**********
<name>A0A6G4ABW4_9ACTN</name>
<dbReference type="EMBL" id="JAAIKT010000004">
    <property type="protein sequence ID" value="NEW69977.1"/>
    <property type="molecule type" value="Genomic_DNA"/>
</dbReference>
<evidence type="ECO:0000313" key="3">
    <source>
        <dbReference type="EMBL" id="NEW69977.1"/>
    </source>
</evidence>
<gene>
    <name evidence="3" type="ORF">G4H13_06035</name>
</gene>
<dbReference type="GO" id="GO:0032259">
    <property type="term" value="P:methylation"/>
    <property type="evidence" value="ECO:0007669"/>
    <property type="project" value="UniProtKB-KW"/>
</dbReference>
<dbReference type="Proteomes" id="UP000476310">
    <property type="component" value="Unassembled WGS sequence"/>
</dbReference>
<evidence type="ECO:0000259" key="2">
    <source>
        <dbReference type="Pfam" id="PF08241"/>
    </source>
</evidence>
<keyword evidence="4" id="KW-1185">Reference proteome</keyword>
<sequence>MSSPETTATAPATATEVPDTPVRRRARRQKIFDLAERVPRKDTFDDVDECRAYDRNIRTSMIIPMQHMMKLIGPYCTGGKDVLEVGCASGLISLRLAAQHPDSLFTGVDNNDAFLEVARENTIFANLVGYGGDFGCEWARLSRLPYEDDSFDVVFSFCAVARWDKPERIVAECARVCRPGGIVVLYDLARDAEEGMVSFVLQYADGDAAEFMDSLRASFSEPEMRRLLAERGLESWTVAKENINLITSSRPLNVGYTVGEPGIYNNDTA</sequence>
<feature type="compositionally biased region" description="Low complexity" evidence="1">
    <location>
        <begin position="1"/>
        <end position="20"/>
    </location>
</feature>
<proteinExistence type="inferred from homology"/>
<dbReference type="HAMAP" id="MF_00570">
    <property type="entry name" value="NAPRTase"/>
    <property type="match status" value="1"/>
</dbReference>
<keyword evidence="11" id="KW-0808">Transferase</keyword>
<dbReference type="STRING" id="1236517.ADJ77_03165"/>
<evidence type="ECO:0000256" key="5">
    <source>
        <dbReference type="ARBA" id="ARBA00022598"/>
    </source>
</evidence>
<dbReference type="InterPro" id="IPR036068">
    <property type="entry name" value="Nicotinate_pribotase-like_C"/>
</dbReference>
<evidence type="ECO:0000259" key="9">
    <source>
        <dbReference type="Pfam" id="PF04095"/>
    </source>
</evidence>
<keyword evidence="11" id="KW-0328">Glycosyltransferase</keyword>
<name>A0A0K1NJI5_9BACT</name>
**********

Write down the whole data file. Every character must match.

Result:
<name>A0A6G4ABW4_9ACTN</name>
<dbReference type="EMBL" id="JAAIKT010000004">
    <property type="protein sequence ID" value="NEW69977.1"/>
    <property type="molecule type" value="Genomic_DNA"/>
</dbReference>
<evidence type="ECO:0000313" key="3">
    <source>
        <dbReference type="EMBL" id="NEW69977.1"/>
    </source>
</evidence>
<gene>
    <name evidence="3" type="ORF">G4H13_06035</name>
</gene>
<dbReference type="GO" id="GO:0032259">
    <property type="term" value="P:methylation"/>
    <property type="evidence" value="ECO:0007669"/>
    <property type="project" value="UniProtKB-KW"/>
</dbReference>
<dbReference type="Proteomes" id="UP000476310">
    <property type="component" value="Unassembled WGS sequence"/>
</dbReference>
<evidence type="ECO:0000259" key="2">
    <source>
        <dbReference type="Pfam" id="PF08241"/>
    </source>
</evidence>
<keyword evidence="4" id="KW-1185">Reference proteome</keyword>
<sequence>MSSPETTATAPATATEVPDTPVRRRARRQKIFDLAERVPRKDTFDDVDECRAYDRNIRTSMIIPMQHMMKLIGPYCTGGKDVLEVGCASGLISLRLAAQHPDSLFTGVDNNDAFLEVARENTIFANLVGYGGDFGCEWARLSRLPYEDDSFDVVFSFCAVARWDKPERIVAECARVCRPGGIVVLYDLARDAEEGMVSFVLQYADGDAAEFMDSLRASFSEPEMRRLLAERGLESWTVAKENINLITSSRPLNVGYTVGEPGIYNNDTA</sequence>
<feature type="compositionally biased region" description="Low complexity" evidence="1">
    <location>
        <begin position="1"/>
        <end position="20"/>
    </location>
</feature>
<proteinExistence type="inferred from homology"/>
<dbReference type="HAMAP" id="MF_00570">
    <property type="entry name" value="NAPRTase"/>
    <property type="match status" value="1"/>
</dbReference>
<keyword evidence="11" id="KW-0808">Transferase</keyword>
<dbReference type="STRING" id="1236517.ADJ77_03165"/>
<evidence type="ECO:0000256" key="5">
    <source>
        <dbReference type="ARBA" id="ARBA00022598"/>
    </source>
</evidence>
<dbReference type="InterPro" id="IPR036068">
    <property type="entry name" value="Nicotinate_pribotase-like_C"/>
</dbReference>
<evidence type="ECO:0000259" key="9">
    <source>
        <dbReference type="Pfam" id="PF04095"/>
    </source>
</evidence>
<keyword evidence="11" id="KW-0328">Glycosyltransferase</keyword>
<name>A0A0K1NJI5_9BACT</name>